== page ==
Maryland Comptroller Franchot (D) has just downgraded the state's revenue projections by $783 million and recommended that lawmakers tread carefully when crafting their next budget. The comptroller said he was revising estimates down by $365.1 million for the current year and by $418 million for FY18; this after he announced that Maryland ended FY16 $250 million below forecast. He blamed the these downgrades on stagnant growth in the Maryland's economy and a job market with insufficient high-paying jobs. Looking ahead to the legislative session, he advised lawmakers to continue down a path of fiscal restraint and to not seek to either cut or raise taxes for the time being. For their part, lawmakers have been playing the blame game, with Governor Hogan (R) accusing Democratic legislators of overspending and Democrats questioning the governor's fiscal stewardship.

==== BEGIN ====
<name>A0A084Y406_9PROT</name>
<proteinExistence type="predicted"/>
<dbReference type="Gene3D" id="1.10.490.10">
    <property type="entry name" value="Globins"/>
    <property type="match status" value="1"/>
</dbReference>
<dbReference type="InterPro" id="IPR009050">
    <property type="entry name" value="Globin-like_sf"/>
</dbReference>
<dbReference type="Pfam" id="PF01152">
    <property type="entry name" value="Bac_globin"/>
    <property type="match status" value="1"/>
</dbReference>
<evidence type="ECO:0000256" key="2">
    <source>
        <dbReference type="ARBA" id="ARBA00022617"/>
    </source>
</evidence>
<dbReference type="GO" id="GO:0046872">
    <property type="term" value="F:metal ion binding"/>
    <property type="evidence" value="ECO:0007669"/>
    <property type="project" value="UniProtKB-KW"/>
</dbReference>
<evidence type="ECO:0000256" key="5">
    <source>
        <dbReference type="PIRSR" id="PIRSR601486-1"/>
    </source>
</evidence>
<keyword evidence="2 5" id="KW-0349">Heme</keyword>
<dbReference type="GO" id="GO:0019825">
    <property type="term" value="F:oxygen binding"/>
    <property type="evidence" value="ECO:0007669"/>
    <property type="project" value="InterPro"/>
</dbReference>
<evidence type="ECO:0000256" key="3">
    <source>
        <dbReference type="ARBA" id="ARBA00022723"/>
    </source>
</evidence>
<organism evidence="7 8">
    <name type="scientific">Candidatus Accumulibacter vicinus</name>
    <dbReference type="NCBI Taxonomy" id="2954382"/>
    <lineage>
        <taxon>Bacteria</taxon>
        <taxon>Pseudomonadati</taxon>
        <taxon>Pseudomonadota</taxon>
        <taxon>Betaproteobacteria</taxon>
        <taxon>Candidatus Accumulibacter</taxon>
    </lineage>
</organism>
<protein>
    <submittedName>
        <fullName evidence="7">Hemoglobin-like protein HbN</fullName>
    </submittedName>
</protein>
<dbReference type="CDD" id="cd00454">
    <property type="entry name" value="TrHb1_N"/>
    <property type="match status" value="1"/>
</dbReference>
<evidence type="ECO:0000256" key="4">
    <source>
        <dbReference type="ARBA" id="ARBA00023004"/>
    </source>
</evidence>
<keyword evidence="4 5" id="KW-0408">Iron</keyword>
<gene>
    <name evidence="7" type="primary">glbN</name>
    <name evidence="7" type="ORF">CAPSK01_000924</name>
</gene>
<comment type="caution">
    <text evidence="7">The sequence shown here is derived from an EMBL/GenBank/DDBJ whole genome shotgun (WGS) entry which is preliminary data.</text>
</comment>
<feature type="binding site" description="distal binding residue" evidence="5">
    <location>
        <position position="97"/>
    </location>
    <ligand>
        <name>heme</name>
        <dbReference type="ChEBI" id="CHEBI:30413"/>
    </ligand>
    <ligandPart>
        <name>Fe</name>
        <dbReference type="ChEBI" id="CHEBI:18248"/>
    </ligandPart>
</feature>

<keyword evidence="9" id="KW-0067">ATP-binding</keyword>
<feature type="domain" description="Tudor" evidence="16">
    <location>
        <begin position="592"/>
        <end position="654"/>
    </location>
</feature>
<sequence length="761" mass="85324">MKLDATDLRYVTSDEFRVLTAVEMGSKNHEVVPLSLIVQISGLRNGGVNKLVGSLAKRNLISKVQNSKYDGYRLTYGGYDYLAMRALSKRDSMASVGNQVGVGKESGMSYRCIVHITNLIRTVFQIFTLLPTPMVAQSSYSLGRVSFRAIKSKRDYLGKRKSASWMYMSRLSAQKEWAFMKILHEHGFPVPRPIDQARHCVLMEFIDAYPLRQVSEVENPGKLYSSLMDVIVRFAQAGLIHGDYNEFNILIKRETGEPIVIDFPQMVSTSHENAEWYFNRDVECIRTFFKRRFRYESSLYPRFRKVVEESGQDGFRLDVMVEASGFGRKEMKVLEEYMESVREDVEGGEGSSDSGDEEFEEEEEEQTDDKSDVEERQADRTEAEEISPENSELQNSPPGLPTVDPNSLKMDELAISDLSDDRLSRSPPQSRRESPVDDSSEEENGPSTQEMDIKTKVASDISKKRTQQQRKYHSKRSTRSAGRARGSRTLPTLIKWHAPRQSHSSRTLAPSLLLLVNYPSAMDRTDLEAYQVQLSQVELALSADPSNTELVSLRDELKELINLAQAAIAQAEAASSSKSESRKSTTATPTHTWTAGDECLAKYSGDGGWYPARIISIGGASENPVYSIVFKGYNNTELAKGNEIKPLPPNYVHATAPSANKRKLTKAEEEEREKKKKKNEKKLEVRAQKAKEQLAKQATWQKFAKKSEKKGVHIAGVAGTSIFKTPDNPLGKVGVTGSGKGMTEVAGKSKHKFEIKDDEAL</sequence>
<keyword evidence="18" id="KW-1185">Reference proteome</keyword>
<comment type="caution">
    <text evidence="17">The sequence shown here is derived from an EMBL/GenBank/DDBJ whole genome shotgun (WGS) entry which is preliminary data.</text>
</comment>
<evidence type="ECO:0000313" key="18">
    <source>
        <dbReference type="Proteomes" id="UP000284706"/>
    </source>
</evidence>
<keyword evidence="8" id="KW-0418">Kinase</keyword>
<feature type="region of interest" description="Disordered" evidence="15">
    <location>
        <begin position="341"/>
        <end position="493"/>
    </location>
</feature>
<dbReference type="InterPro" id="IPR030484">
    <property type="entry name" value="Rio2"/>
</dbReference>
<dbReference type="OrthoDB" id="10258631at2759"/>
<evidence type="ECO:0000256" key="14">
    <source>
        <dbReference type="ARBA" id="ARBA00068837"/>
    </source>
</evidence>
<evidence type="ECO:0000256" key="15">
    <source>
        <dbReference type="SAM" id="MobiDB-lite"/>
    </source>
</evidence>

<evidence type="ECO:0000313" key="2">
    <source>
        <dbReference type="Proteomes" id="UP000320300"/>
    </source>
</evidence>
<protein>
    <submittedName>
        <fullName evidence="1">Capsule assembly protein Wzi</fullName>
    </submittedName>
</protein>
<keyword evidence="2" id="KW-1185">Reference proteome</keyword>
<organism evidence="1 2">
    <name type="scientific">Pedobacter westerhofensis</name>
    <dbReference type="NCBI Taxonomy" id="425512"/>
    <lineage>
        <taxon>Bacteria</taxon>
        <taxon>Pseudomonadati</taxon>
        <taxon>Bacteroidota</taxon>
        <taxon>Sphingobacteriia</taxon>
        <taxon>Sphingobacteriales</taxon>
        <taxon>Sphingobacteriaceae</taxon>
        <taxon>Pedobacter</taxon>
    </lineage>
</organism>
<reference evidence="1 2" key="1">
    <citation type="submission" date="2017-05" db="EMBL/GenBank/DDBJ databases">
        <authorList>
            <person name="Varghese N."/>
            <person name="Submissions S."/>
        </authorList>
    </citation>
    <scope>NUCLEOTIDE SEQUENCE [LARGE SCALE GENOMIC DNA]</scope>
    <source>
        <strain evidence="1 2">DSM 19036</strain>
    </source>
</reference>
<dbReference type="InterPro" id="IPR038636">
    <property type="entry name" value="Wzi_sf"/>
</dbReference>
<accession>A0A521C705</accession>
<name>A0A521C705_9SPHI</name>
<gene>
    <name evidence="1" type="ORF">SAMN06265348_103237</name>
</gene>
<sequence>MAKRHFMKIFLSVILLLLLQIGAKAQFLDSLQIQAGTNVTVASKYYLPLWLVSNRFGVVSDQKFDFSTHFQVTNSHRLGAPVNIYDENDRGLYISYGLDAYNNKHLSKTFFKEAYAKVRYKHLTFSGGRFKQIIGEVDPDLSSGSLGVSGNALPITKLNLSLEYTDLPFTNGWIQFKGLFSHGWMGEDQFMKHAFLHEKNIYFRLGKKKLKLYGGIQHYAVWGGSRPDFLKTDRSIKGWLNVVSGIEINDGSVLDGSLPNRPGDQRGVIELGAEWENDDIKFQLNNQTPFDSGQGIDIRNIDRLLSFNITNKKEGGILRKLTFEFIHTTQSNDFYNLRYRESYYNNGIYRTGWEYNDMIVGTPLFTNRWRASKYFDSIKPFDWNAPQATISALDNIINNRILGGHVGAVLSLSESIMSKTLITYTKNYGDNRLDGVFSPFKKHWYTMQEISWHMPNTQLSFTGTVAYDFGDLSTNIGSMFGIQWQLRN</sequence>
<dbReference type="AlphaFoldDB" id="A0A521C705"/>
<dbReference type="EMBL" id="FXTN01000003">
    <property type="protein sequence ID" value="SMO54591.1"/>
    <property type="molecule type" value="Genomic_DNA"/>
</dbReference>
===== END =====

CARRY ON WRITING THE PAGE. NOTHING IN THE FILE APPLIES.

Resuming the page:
While Massachusetts is enjoying a strong overall economic outlook, weak revenue numbers and an estimated $240 million gap leftover from the state's last budget means that the state could have to make some difficult fiscal choices next year. State economists reported that thus far into the fiscal year revenues are $36 million short of previous projections, though Governor Baker (R) has said he wants to wait for September's receipts before calling for any specific policy prescriptions. Adding to this fiscal pressure, Massachusetts continues to face systemic budgetary challenges arising from rising Medicaid costs, a slow recovery from the Great Recession, and lawmakers' use of one-time monies to patch holes in previous budgets.
New York Comptroller DiNapoli (D) issued a report in July warning that the state was facing possible recurring $5 billion budget gaps over the next three fiscal years. DiNapoli points to the legislature's use of one time funds for recurring line items as a key driver for the shortfall. This, coupled with a dwindling balance in the state's rainy day fund, could portend trouble for the next round of budget negotiations.